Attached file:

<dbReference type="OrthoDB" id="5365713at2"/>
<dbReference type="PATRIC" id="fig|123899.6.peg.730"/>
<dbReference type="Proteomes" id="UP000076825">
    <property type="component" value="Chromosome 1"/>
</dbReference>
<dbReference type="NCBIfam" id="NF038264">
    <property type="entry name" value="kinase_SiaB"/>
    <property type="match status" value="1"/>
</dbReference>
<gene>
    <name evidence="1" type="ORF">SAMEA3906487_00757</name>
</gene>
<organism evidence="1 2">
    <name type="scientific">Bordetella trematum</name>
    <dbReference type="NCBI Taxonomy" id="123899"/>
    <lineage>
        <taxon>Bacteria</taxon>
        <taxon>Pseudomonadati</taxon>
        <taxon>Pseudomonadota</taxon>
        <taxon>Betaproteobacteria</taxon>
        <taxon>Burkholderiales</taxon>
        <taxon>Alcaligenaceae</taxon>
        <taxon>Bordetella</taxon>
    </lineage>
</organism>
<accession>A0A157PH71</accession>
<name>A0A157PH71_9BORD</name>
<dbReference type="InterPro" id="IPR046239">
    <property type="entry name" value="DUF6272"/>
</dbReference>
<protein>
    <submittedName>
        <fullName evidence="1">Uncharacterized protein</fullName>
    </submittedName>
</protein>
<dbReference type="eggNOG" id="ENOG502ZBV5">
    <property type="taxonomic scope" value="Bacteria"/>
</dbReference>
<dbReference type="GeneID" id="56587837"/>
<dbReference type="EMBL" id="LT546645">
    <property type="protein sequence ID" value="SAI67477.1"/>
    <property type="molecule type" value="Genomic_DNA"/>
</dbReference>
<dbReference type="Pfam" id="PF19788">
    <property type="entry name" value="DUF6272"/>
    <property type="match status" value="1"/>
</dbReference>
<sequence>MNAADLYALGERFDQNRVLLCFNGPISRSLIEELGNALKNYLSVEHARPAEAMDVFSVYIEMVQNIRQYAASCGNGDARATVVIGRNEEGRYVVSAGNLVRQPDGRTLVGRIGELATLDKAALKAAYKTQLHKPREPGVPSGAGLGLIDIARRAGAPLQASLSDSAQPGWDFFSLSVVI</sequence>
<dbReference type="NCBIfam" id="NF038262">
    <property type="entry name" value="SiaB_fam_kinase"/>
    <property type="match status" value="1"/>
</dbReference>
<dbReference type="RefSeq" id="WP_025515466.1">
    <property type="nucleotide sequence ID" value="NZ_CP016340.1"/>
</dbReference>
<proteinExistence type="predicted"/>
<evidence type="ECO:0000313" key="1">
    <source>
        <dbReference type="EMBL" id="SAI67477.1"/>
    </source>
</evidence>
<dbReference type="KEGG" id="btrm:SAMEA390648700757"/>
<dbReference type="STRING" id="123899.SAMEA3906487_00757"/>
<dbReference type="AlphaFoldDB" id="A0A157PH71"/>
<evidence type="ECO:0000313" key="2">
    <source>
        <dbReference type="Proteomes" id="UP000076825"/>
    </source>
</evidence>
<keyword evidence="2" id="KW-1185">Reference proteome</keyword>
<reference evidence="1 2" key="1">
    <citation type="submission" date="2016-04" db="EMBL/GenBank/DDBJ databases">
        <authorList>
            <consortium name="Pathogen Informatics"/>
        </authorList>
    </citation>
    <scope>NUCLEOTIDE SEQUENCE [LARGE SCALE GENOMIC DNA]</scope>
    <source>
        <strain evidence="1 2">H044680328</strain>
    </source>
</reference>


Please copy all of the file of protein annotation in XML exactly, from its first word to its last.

<dbReference type="OrthoDB" id="5365713at2"/>
<dbReference type="PATRIC" id="fig|123899.6.peg.730"/>
<dbReference type="Proteomes" id="UP000076825">
    <property type="component" value="Chromosome 1"/>
</dbReference>
<dbReference type="NCBIfam" id="NF038264">
    <property type="entry name" value="kinase_SiaB"/>
    <property type="match status" value="1"/>
</dbReference>
<gene>
    <name evidence="1" type="ORF">SAMEA3906487_00757</name>
</gene>
<organism evidence="1 2">
    <name type="scientific">Bordetella trematum</name>
    <dbReference type="NCBI Taxonomy" id="123899"/>
    <lineage>
        <taxon>Bacteria</taxon>
        <taxon>Pseudomonadati</taxon>
        <taxon>Pseudomonadota</taxon>
        <taxon>Betaproteobacteria</taxon>
        <taxon>Burkholderiales</taxon>
        <taxon>Alcaligenaceae</taxon>
        <taxon>Bordetella</taxon>
    </lineage>
</organism>
<accession>A0A157PH71</accession>
<name>A0A157PH71_9BORD</name>
<dbReference type="InterPro" id="IPR046239">
    <property type="entry name" value="DUF6272"/>
</dbReference>
<protein>
    <submittedName>
        <fullName evidence="1">Uncharacterized protein</fullName>
    </submittedName>
</protein>
<dbReference type="eggNOG" id="ENOG502ZBV5">
    <property type="taxonomic scope" value="Bacteria"/>
</dbReference>
<dbReference type="GeneID" id="56587837"/>
<dbReference type="EMBL" id="LT546645">
    <property type="protein sequence ID" value="SAI67477.1"/>
    <property type="molecule type" value="Genomic_DNA"/>
</dbReference>
<dbReference type="Pfam" id="PF19788">
    <property type="entry name" value="DUF6272"/>
    <property type="match status" value="1"/>
</dbReference>
<sequence>MNAADLYALGERFDQNRVLLCFNGPISRSLIEELGNALKNYLSVEHARPAEAMDVFSVYIEMVQNIRQYAASCGNGDARATVVIGRNEEGRYVVSAGNLVRQPDGRTLVGRIGELATLDKAALKAAYKTQLHKPREPGVPSGAGLGLIDIARRAGAPLQASLSDSAQPGWDFFSLSVVI</sequence>
<dbReference type="NCBIfam" id="NF038262">
    <property type="entry name" value="SiaB_fam_kinase"/>
    <property type="match status" value="1"/>
</dbReference>
<dbReference type="RefSeq" id="WP_025515466.1">
    <property type="nucleotide sequence ID" value="NZ_CP016340.1"/>
</dbReference>
<proteinExistence type="predicted"/>
<evidence type="ECO:0000313" key="1">
    <source>
        <dbReference type="EMBL" id="SAI67477.1"/>
    </source>
</evidence>
<dbReference type="KEGG" id="btrm:SAMEA390648700757"/>
<dbReference type="STRING" id="123899.SAMEA3906487_00757"/>
<dbReference type="AlphaFoldDB" id="A0A157PH71"/>
<evidence type="ECO:0000313" key="2">
    <source>
        <dbReference type="Proteomes" id="UP000076825"/>
    </source>
</evidence>
<keyword evidence="2" id="KW-1185">Reference proteome</keyword>
<reference evidence="1 2" key="1">
    <citation type="submission" date="2016-04" db="EMBL/GenBank/DDBJ databases">
        <authorList>
            <consortium name="Pathogen Informatics"/>
        </authorList>
    </citation>
    <scope>NUCLEOTIDE SEQUENCE [LARGE SCALE GENOMIC DNA]</scope>
    <source>
        <strain evidence="1 2">H044680328</strain>
    </source>
</reference>